Mayor Jack Ellis' spokesman said Tuesday that city airports director George Brown will retire next month for "personal reasons." But Brown wouldn't confirm that, saying he plans on managing Macon's two airports "until I find out otherwise."
"Until I get some idea from City Hall what's going on I can't make any comment," Brown said Tuesday evening, adding that he needed to speak to Ellis' spokesman, Ron Wildman, about the situation.
Told this, Wildman reiterated the mayor's position: "The mayor of the city says George Brown said he would retire on January 15."
Brown recently established a company called American Aviation Group Inc. Asked about the business last week, Brown would not answer questions. He did say that, at some point, running the business and being airport director might set up a conflict of interest he'd have to deal with.
But it's not known whether that venture has any bearing on Brown's reported retirement.
Brown and Ellis' relationship has been tense lately, according to some city hall employees. Last week, Brown revealed to City Council members that the Transportation Security Administration and Federal Aviation Administration had security concerns at the Middle Georgia Regional Airport, which he manages. The two entities sent the city a letter listing 27 citations. The problems ranged from "less serious" to "very serious," TSA spokesman Christopher White said last week, but the precise nature of the problems has not been revealed because of security concerns.
Asked if the airport citations had anything to do with Brown's employment status, Wildman reiterated that the retirement was for personal reasons. Wes Stansell, administrative officer for the city, said Tuesday evening that Brown had not been fired and said the administration had no further comment on the matter.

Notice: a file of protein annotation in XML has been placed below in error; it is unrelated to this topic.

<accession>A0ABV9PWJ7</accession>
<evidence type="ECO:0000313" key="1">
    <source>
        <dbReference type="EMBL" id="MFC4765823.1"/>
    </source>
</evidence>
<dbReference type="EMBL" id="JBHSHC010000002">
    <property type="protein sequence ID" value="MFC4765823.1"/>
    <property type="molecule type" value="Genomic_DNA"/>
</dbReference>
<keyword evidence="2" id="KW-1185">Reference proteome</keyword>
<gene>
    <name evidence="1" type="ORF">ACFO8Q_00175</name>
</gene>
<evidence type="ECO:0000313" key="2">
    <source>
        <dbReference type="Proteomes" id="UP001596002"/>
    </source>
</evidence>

Brown has managed the city's airports since early 2004. He has overseen an overhaul of Middle Georgia Regional Airport, the larger of the two, at a cost of more than $6 million in federal funding. Because of upgrades, the airport has gone from a Category IV to a Category III airport, a designation that allows larger flights.
But Brown's tenure also has seen cuts in flights at Middle Georgia Regional Airport. The city's lone passenger carrier, ASA, now operates two flights to and from Atlanta daily - half of what it used to offer. The city recently got a federal grant to woo another airline, or to persuade ASA to offer a route to another city, but that program hasn't gotten off the ground yet. City Council members questioned Brown repeatedly before accepting the grant, often complaining that he didn't have all the answers they felt he should.
Last week, when the TSA and FAA citations were revealed, council members also were upset to find Brown had not run all of the airport's contracts through the city attorney's office.
Wildman said that, after Jan. 15, Brown might be brought in as a consultant if he is needed.
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